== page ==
by Carrie (migeru at eurotrib dot com) on Thu Mar 17th, 2011 at 12:55:25 PM EST
[ Parent ]
Politicians and Corporate Management seem to have convinced themselves pretending to do something about a situation is the same as doing something.

She believed in nothing; only her skepticism kept her from being an atheist. -- Jean-Paul Sartre
by ATinNM on Thu Mar 17th, 2011 at 01:38:16 PM EST
[ Parent ]
Of course they do

(h/t DoDo)

So, in what may be my last act of "advising", I'll advise you to cut the jargon. -- My old PhD advisor, to me, 26/2/11

by Carrie (migeru at eurotrib dot com) on Thu Mar 17th, 2011 at 12:57:22 PM EST
[ Parent ]
Addledum: I found the location of the above photo. I estimate the length of the longest water spray at about 130-140 m.

*Lunatic*, n.
One whose delusions are out of fashion.
by DoDo on Sat Mar 19th, 2011 at 03:37:52 AM EST
[ Parent ]
This may not be obvious from tele photos, but if you check on Google maps, any point a ship can stop at is at least 200 m away even from the center of No. 4 (to the south where the cooling water exits), and the more suitable location is 350-400 m away (east of the reservoir).

*Lunatic*, n.
One whose delusions are out of fashion.
by DoDo on Thu Mar 17th, 2011 at 01:28:38 PM EST
[ Parent ]
And 250 m even if you get a ship on the reservoir.

*Lunatic*, n.
One whose delusions are out of fashion.
by DoDo on Thu Mar 17th, 2011 at 01:33:21 PM EST
[ Parent ]
and it might be that theres no access to number 4 from the seaward side. That looks to be where the walls are still standing.

Any idiot can face a crisis - it's day to day living that wears you out.
by ceebs (ceebs (at) eurotrib (dot) com) on Thu Mar 17th, 2011 at 01:41:50 PM EST
[ Parent ]

I numbered the reactors.

No way firefighting ships can get near enough.

by afew (afew(a in a circle)eurotrib_dot_com) on Thu Mar 17th, 2011 at 01:36:52 PM EST
[ Parent ]
You can't provide some protection from storm surges and tsunamis and remain accessible to waterships.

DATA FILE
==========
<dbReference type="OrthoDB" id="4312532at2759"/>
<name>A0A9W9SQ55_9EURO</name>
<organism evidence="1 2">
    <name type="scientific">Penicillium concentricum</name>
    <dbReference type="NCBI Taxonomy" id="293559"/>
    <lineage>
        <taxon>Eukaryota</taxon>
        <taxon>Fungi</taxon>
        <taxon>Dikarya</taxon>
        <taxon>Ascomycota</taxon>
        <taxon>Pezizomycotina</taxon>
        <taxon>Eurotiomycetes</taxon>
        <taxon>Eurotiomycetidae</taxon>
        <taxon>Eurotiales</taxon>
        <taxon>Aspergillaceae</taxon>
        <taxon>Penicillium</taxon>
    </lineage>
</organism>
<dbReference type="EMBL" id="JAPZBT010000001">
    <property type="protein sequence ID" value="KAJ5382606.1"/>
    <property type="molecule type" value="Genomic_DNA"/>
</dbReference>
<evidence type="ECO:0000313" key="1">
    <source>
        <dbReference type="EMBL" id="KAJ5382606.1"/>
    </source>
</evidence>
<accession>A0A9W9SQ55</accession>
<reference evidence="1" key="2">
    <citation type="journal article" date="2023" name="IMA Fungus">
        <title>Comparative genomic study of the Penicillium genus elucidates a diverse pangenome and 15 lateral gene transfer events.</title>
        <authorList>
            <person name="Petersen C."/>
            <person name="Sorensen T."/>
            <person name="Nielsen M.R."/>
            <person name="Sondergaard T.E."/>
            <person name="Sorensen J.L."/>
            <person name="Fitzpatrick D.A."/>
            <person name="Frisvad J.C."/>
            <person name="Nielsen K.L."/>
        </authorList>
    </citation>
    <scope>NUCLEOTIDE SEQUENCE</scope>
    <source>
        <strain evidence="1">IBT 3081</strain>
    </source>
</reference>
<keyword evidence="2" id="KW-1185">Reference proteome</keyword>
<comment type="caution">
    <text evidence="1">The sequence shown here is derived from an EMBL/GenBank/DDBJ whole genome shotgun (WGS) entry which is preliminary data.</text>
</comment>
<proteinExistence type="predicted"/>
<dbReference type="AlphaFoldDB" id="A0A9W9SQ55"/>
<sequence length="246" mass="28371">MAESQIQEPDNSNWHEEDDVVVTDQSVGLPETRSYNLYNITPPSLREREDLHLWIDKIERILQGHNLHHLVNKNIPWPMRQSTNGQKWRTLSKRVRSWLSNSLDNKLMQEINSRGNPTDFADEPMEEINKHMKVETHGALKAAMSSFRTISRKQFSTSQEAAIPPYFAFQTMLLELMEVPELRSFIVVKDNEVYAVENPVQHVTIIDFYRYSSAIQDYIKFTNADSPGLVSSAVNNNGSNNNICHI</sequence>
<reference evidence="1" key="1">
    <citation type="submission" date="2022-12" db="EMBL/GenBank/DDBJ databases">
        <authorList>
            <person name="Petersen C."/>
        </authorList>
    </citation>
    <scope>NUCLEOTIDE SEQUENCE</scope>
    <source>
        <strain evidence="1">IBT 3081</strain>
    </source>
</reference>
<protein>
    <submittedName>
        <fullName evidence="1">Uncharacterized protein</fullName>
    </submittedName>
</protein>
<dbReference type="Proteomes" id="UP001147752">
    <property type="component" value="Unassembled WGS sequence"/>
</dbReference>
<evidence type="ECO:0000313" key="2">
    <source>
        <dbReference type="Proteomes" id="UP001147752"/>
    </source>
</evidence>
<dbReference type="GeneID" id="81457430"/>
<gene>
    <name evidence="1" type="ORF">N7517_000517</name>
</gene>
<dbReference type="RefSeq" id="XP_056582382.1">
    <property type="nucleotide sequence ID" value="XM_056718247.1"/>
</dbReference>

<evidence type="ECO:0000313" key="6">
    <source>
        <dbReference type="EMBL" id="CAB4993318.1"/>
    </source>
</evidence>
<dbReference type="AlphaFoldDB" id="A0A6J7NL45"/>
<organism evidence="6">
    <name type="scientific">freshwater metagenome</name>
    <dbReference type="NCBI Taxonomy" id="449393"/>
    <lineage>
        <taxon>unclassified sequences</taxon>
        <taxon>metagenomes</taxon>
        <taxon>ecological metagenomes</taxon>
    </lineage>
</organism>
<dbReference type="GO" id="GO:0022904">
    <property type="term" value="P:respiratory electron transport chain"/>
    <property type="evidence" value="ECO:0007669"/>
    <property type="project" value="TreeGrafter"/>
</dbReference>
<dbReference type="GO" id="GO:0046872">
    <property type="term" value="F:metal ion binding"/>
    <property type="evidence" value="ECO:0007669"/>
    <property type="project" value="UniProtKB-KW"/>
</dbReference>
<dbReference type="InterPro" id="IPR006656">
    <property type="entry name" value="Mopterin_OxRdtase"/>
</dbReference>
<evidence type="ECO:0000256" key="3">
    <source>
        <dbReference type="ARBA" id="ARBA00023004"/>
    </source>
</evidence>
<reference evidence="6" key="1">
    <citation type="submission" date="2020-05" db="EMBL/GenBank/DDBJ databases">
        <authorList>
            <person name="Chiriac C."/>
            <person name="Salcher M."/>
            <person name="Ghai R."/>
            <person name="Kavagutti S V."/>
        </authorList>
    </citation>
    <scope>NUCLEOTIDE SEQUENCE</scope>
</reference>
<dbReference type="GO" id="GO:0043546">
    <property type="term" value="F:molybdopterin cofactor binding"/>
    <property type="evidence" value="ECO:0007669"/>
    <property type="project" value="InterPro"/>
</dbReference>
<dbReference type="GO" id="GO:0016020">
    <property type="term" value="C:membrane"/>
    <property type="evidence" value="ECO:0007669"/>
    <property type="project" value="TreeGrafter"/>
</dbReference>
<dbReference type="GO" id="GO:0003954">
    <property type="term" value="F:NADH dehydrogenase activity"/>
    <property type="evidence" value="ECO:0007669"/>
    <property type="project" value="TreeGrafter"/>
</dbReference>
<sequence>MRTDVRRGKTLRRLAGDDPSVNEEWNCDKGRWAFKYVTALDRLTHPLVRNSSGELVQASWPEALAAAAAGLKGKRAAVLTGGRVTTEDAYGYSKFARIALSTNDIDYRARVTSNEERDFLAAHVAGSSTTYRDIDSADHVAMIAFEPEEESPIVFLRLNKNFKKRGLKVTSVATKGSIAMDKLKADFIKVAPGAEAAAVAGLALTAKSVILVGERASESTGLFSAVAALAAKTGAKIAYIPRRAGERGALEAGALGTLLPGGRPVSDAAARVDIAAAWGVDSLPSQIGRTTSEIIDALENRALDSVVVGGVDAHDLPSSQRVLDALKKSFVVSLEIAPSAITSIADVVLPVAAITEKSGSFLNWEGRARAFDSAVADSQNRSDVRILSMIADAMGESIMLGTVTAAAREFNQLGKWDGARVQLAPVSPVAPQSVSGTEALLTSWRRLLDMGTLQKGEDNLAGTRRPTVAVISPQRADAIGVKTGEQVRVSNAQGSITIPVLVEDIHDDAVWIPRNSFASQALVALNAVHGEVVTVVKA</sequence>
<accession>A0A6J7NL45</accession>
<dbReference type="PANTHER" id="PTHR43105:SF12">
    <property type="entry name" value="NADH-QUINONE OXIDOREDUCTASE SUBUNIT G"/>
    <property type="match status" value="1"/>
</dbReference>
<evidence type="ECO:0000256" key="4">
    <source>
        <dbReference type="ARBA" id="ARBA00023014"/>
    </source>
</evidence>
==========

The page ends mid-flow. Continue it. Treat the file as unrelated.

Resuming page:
So, in what may be my last act of "advising", I'll advise you to cut the jargon. -- My old PhD advisor, to me, 26/2/11
by Carrie (migeru at eurotrib dot com) on Thu Mar 17th, 2011 at 01:38:58 PM EST
[ Parent ]
Assuming the breakwater is a temporary obstacle that could be removed, and there's no spent fuel in that pool - if that even makes a difference at this point - I make that a distance of around 200m. Which doesn't sound totally impractical.

There's also the advantage of at least some cover from the turbine buildings.

by ThatBritGuy (thatbritguy (at) googlemail.com) on Thu Mar 17th, 2011 at 01:48:21 PM EST
[ Parent ]
250 m. Plus you need to calculate with more due to the height. I looked around and found no fireboat range above 400 feet.

*Lunatic*, n.
One whose delusions are out of fashion.
by DoDo on Thu Mar 17th, 2011 at 02:11:19 PM EST
[ Parent ]
Nevertheless, Kyodo News reports Operation to pour water at Fukushima nuke plant said effective
An unprecedented attempt to douse an apparently overheating spent fuel pool with tons of coolant water at a stricken nuclear plant in Fukushima bore some fruit Thursday, but the emission of smoke newly confirmed at another pool suggests the difficulties that lie in the way of resolving the crisis triggered by the March 11 quake and tsunami.

Up to 64 tons of water were aimed by helicopters and fire trucks of the Self-Defense Forces as well as a water cannon truck of the Metropolitan Police Department into the pool at the No. 3 unit of Tokyo Electric Power Co.'s Fukushima Daiichi plant.

The utility said vapor rising from the partially destroyed No. 3 reactor building suggests the operation went some way toward cooling down the pool that could otherwise emit highly contaminated radioactive materials.



So, in what may be my last act of "advising", I'll advise you to cut the jargon. -- My old PhD advisor, to me, 26/2/11
by Carrie (migeru at eurotrib dot com) on Thu Mar 17th, 2011 at 12:53:57 PM EST
[ Parent ]